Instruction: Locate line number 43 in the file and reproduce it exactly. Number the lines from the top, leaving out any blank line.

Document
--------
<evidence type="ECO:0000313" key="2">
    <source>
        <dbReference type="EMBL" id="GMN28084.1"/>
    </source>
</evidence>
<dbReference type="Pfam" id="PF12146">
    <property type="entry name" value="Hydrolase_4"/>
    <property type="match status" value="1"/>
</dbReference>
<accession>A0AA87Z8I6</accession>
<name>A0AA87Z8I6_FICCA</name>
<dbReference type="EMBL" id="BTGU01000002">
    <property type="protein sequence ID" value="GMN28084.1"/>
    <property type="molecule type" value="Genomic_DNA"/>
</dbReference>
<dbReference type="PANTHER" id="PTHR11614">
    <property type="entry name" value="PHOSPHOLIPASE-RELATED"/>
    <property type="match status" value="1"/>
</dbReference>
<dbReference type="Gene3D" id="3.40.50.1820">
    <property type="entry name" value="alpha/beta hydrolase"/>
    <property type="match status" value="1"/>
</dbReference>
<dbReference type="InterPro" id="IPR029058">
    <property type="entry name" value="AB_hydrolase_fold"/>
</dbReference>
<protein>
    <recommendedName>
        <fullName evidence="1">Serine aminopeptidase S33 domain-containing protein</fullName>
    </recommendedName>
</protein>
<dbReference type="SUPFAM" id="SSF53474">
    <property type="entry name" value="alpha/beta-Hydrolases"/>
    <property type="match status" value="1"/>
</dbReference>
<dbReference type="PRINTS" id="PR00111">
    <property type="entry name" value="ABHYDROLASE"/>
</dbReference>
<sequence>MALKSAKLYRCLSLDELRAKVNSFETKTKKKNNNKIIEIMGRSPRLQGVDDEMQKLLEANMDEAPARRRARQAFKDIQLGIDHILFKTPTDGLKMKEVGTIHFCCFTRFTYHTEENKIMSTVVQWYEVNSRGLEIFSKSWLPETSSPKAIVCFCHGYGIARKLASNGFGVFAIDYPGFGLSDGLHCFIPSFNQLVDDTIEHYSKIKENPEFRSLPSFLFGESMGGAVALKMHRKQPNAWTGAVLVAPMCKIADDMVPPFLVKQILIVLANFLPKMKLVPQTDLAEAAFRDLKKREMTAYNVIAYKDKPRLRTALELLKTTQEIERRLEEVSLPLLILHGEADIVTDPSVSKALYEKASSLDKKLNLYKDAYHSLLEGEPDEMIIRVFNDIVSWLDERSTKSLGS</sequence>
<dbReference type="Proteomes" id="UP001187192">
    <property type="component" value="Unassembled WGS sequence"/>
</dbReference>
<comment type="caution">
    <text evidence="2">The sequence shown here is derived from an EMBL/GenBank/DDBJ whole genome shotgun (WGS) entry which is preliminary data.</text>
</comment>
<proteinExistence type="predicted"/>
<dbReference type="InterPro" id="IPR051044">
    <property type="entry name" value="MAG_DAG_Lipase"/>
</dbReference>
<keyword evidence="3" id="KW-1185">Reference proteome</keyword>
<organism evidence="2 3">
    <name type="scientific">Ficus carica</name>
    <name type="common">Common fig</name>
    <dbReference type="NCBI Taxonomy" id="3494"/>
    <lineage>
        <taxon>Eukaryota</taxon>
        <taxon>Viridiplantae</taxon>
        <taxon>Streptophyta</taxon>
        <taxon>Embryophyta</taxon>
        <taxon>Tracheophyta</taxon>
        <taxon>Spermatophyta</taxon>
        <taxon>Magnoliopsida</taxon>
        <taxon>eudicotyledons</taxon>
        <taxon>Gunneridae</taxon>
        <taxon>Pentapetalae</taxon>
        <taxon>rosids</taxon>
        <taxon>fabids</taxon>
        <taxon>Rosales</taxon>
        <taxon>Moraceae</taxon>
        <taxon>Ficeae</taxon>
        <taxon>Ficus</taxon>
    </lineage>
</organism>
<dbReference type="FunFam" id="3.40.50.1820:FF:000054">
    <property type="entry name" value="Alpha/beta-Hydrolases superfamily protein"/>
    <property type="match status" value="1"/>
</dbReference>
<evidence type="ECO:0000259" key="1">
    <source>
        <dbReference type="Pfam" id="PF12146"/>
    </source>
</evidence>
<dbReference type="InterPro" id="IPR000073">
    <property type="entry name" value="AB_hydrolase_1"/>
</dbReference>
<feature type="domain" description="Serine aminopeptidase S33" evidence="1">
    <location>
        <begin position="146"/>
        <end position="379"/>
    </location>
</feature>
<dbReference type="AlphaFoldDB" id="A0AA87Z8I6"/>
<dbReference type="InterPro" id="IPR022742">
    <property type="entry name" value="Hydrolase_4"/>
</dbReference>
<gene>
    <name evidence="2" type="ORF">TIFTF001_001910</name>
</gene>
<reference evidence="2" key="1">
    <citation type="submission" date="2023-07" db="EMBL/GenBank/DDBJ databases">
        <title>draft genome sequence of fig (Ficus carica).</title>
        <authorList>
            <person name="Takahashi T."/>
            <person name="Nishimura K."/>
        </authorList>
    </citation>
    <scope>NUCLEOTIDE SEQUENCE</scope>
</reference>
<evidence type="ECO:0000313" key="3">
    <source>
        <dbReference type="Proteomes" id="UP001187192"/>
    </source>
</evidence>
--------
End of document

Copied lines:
<comment type="caution">